In a new Canadian study, researchers found that not only did participants who previously had COVID-19 perform worse on two specific cognitive tasks, but brain imaging showed that during these tasks, there was a lack of oxygen reaching the sections of the brain that would normally be fully engaged.
The results shed new light on how COVID-19 impacts the brain, with serious implications for the field of long COVID.
“We are the first to show reduced oxygen uptake in the brain during a cognitive task in the months following a symptomatic COVID-19 infection,” Dr. Peter Hall, researcher in the School of Public Health Sciences at Waterloo and lead author of the study, said in a press release. “This is important because a lack of sufficient oxygen supply is thought to be one of the mechanisms by which COVID-19 may cause cognitive impairment.”
The study, published in January in the peer-reviewed journal Brain, Behaviour & Immunity, utilized two sets of data: a national population survey of Canadians in 2021 and 2022, and a laboratory study in which participants performed cognitive tests while having their brains imaged.
The two separate studies were compared to create a greater picture of how COVID-19 affects the brain.
In the laboratory study, 120 participants from 18-84 years old performed three cognitive tests, one measuring executive function, another looking at impulsive decision making and the third looking at reaction time.
Although there were no clear associations with reaction time and a history of COVID-19, that wasn’t the case for the other two tests.
During the task measuring executive function, those with a history of COVID-19 performed significantly worse at the test itself, the study found.
There was also a clear lack of oxygen saturation in a region of the brain specific to that task in participants who had a history of COVID-19, compared with those who had never been infected with the virus.
Neither the survey nor the laboratory test looked at whether Omicron or later variants created any markedly different effects.
The survey which made up the second portion of the larger study looked at 2,000 Canadians between the ages of 18 to 56 years old, and asked respondents about their history with COVID-19, as well as cognitive performance and psychiatric symptoms that they had experienced in 2021 and 2022.
Those who said they had previously had COVID-19 were more likely to also report problems with concentrating and inhibition, as well as higher levels of anxiety and depression.
This link was slightly stronger among unvaccinated participants who had previously had COVID-19, and persisted even when the data was controlled for how long ago the infection had taken place.
“It appears that, regardless of gender and other demographic factors, COVID-19 infection at baseline is correlated with increased problems with emotion regulation six months later: depression, anxiety and agitation. In some cases, we are talking about symptom levels that are at or above recommended as cut-off scores for psychiatric diagnoses,” Hall said in the release.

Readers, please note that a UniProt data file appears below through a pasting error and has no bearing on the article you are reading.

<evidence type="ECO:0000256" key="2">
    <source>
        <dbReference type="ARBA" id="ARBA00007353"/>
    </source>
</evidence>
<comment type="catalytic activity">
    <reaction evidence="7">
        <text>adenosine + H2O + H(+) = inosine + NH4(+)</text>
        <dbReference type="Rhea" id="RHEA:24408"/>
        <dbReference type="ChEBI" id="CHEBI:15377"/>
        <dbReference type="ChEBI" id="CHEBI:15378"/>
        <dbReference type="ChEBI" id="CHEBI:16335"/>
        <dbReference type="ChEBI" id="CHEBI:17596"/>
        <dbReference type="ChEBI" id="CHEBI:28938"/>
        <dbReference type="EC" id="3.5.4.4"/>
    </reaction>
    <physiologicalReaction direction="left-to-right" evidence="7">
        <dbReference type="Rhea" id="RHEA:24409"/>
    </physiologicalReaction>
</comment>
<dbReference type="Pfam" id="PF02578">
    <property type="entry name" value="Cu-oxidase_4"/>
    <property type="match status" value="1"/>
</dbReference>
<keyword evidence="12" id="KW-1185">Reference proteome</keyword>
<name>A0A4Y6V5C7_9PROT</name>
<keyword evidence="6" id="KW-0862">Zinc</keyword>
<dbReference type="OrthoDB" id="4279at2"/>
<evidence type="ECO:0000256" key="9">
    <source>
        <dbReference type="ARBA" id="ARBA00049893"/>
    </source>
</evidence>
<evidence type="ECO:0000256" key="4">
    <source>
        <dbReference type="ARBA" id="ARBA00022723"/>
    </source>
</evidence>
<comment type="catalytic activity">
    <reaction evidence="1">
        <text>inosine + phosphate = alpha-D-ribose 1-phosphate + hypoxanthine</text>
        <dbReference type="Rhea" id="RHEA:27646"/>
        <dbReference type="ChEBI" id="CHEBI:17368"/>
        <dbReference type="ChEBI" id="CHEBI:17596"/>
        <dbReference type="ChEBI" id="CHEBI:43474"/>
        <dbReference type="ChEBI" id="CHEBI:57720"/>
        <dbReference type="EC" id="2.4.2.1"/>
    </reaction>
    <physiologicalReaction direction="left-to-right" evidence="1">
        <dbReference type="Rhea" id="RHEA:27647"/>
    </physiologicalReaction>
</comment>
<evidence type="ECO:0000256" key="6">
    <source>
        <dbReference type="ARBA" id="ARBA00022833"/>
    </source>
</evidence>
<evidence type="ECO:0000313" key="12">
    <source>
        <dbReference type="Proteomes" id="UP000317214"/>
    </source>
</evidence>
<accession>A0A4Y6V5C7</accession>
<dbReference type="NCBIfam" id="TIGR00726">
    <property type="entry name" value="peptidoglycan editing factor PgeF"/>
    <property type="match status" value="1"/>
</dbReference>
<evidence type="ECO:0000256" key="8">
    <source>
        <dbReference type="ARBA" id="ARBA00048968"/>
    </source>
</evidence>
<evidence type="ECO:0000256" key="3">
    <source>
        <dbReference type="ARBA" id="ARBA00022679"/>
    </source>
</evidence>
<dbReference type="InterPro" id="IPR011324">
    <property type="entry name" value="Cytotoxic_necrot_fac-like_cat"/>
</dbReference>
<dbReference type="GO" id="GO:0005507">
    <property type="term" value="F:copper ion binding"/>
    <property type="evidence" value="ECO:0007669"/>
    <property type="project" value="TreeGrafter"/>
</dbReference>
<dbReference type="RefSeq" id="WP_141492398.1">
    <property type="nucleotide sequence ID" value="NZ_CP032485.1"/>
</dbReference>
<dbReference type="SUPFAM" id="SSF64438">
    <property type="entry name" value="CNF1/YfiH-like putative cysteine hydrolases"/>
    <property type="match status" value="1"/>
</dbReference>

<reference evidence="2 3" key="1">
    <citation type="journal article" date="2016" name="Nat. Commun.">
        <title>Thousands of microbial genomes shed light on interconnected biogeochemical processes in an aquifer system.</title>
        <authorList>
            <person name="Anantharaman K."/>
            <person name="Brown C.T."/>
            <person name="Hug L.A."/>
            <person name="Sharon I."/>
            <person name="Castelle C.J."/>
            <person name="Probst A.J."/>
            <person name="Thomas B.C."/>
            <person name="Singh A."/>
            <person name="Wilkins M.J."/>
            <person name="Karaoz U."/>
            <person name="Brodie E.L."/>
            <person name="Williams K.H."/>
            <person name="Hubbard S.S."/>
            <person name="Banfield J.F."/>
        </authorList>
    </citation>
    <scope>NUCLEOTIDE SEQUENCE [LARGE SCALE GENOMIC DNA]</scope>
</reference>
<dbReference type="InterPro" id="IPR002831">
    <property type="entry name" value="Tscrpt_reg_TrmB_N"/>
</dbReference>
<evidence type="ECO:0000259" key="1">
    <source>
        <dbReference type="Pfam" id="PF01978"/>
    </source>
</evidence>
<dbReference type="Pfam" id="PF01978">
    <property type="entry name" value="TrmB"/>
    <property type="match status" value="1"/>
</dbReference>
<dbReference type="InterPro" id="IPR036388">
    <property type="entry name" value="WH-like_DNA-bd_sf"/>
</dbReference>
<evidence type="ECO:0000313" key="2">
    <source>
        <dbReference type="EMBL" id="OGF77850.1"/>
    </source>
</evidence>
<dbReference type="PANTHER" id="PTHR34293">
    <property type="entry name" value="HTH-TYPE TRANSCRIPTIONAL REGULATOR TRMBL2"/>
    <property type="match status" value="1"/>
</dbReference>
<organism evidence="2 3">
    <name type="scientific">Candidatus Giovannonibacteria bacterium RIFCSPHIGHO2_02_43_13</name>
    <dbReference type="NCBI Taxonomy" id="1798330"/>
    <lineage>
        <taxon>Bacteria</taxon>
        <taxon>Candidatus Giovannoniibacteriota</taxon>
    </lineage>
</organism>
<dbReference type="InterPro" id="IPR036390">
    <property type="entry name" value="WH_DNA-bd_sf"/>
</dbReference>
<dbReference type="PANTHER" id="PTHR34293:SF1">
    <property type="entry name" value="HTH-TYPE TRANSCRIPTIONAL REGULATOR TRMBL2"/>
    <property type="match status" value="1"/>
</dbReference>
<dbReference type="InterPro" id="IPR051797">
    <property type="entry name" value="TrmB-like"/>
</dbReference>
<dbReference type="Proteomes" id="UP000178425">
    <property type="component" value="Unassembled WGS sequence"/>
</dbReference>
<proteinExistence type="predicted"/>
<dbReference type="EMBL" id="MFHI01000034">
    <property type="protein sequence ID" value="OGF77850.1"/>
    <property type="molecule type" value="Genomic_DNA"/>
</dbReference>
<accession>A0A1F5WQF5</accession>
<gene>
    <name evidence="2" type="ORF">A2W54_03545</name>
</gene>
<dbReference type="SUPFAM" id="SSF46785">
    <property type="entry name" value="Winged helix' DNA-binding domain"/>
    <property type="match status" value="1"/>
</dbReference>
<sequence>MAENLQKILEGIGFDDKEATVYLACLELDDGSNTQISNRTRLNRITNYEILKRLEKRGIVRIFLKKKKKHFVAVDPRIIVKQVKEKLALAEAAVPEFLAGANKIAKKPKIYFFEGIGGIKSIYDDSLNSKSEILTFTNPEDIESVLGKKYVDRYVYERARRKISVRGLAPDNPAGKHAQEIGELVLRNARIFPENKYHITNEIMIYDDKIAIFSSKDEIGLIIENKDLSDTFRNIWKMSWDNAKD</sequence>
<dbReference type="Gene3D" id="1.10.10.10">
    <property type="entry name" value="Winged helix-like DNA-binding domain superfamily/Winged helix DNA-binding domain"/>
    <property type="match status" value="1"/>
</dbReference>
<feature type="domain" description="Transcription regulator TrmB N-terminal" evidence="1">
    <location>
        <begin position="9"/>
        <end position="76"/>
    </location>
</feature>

Hall added that in the results of the laboratory study, older women experienced less oxygen saturation during the cognitive tests than any other group in connection to previous cases of COVID-19.
“We don’t know for sure why this was the case, but there have been other studies showing that older women are especially impacted by some post-COVID-19 syndrome symptoms,” Hall said.
The laboratory study, which was carried out between the start of May 2022 and mid-November 2022, only included fully vaccinated individuals.
One of the tests was a flanker test, a test of executive function in which participants are told to relay information presented in the middle of the screen in front of them, while distracting answers are displayed at the sides of the screen. In this iteration of the test, participants had to identify the centre letter in a string of letters where the other letters were either the same or all different (i.e., HHHHHHH or CCCHCCC).
It’s a test to evaluate how well and how quickly the brain can shut out distractions, with both accuracy and speed as measurements.
During this test, those with a history of COVID-19 had significantly less oxygen saturation in part of the frontal lobe called the superior frontal gyrus.
In a second test measuring decision making, those with a history of COVID-19 had a higher level of delay compared to participants who had never had COVID-19, with symptomatic cases of COVID-19 among older women highly predictive of a slower performance.
Several other studies have demonstrated a link between poorer performance on cognitive tests in connection with long COVID or with having had COVID-19 previously, but researchers say that this new evidence of a lower level of oxygen in the brain brings the issue into greater relief.
It opens up new possibilities for the mechanisms linking COVID-19 to brain injury. Theories that have been previously proposed include vascular damage, blood clots or hyperactive immune cells.
The brain uses around a fifth of the total oxygen supply that the human body needs to function, and when parts of the brain are starved of oxygen, it means signals and messages get sent out more slowly, or not at all. And if the brain doesn’t get enough oxygen, brain cells can begin to die.
More research needs to be done to figure out how a lack of oxygen in the brain is triggered by or connected to COVID-19, and if this is a factor in those who present with long COVID.
“Our two studies, using very different methods, highlight the need to understand the full range of harms of COVID-19 illness,” Hall said. “We still need to know more about how factors like vaccination affect the course of long COVID. We also need to know about how some physical conditions like diabetes, obesity and hypertension might impact these mechanisms and outcomes.”